Rudinsky AJ, Rowe JC, Parker VJ. Nutritional management of chronic enteropathies in dogs and cats. J Am Vet Med Assoc. 2018 Sep 1;253(5):570-578.
Chronic enteropathies are described as a group of gastrointestinal disorders characterized by gastrointestinal signs that persist for at least 2 weeks. These diagnostic designations may include a variety of disorders and populations of patients, therefore the nomenclature can be inconsistent and results in confusing information in the literature.
Also, it is important to note that nutrient profiles of diets change frequently when nutritional factors are used in the management of gastrointestinal tract disease. Canned and dry varieties of the same diet along with a variety of flavors may have variable nutrient profiles and are not to be used interchangeably.
Hydrolyzed diets: Have gone through a process where the macronutrient structure is changed to reduce or eliminate allergenic or antigenic potential. These diets usually contain a single protein source of small polypeptides to reduce antigenicity. The commercially available therapeutic hydrolyzed diets contain hydrolyzed soy, poultry or fish protein sources and such carbohydrate sources including rice, wheat and starch. If a food allergy is suspected, the choice for the protein source should be given heavy consideration during the diet selection for the patient. This type of diet is usually highly digestible when compared to the digestibility of the parent protein source and also typically have a lower fiber content.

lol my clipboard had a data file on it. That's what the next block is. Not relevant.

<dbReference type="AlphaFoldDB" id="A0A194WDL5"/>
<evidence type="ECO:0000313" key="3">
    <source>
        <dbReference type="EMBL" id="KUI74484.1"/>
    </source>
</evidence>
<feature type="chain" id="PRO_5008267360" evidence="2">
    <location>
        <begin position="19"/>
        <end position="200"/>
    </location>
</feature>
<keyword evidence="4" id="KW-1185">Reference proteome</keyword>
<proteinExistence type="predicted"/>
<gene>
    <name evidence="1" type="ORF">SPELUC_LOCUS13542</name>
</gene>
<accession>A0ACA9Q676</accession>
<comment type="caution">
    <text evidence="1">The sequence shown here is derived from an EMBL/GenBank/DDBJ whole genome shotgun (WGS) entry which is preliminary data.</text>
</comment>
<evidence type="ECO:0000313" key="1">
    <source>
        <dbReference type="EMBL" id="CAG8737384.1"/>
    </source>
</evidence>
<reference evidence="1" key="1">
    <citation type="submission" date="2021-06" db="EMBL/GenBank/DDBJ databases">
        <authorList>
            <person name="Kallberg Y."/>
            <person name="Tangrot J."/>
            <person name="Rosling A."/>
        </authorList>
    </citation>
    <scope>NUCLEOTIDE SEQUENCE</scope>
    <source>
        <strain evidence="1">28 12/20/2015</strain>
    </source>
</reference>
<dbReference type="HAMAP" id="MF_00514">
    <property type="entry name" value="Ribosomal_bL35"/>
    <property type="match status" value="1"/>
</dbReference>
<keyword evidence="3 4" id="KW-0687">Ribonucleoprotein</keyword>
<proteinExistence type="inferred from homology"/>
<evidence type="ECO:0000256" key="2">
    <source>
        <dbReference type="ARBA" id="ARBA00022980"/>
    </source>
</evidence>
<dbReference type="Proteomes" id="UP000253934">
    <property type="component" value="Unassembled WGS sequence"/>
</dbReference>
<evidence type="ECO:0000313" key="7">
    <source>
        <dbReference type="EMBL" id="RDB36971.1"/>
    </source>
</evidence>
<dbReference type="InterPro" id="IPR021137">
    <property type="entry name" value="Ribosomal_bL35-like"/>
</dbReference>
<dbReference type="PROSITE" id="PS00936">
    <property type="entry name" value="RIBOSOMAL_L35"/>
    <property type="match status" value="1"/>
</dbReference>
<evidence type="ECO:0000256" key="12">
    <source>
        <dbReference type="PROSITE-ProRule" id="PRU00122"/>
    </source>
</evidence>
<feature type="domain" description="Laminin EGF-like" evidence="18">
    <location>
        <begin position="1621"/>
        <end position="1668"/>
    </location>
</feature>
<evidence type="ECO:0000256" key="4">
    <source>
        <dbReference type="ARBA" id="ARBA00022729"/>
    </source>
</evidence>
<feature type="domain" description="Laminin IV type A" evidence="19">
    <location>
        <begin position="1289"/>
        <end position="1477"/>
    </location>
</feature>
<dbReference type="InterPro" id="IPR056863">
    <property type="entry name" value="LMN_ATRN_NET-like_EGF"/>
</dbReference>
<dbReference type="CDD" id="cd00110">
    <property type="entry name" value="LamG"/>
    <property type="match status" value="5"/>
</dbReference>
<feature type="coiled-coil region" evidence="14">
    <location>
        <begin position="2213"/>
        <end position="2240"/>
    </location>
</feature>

Limited-ingredient compared to novel-protein diets: Limited-ingredient diets should provide a single carbohydrate and single protein source. When a patient has not previously been exposed to either of these ingredients, the diet is then called a novel-protein diet. Due to different factors, it is difficult to identify a novel ingredient. The authors comment that limiting the antigen load to the gastrointestinal tract could possibly benefit a patient with food intolerance too.
Fiber: Defined as complex, nondigestible carbohydrates of plant origin. Two methods to describe fiber sources include fermentability or solubility of the fiber. The intestinal microbiota allows for various degrees of fermentation; the degree of which is dependent on the fermentability inherent to that fiber source. The results of fermentation are short-chain fatty acids, water, organic compounds and acidification of the environment of the GI tract. Another way to categorize fiber is soluble or insoluble. Solubility of a fiber is its ability to disperse in water. Total dietary fiber includes all soluble and insoluble sources (crude fiber terminology provides no information regarding soluble fiber). Soluble fiber is more readily fermented which results in the production of volatile fatty acids that can benefit enterocytes and help the microbiota. Insoluble fiber is less fermentable and this can increase GI motility and passage of contents. Fiber can also act as a prebiotic.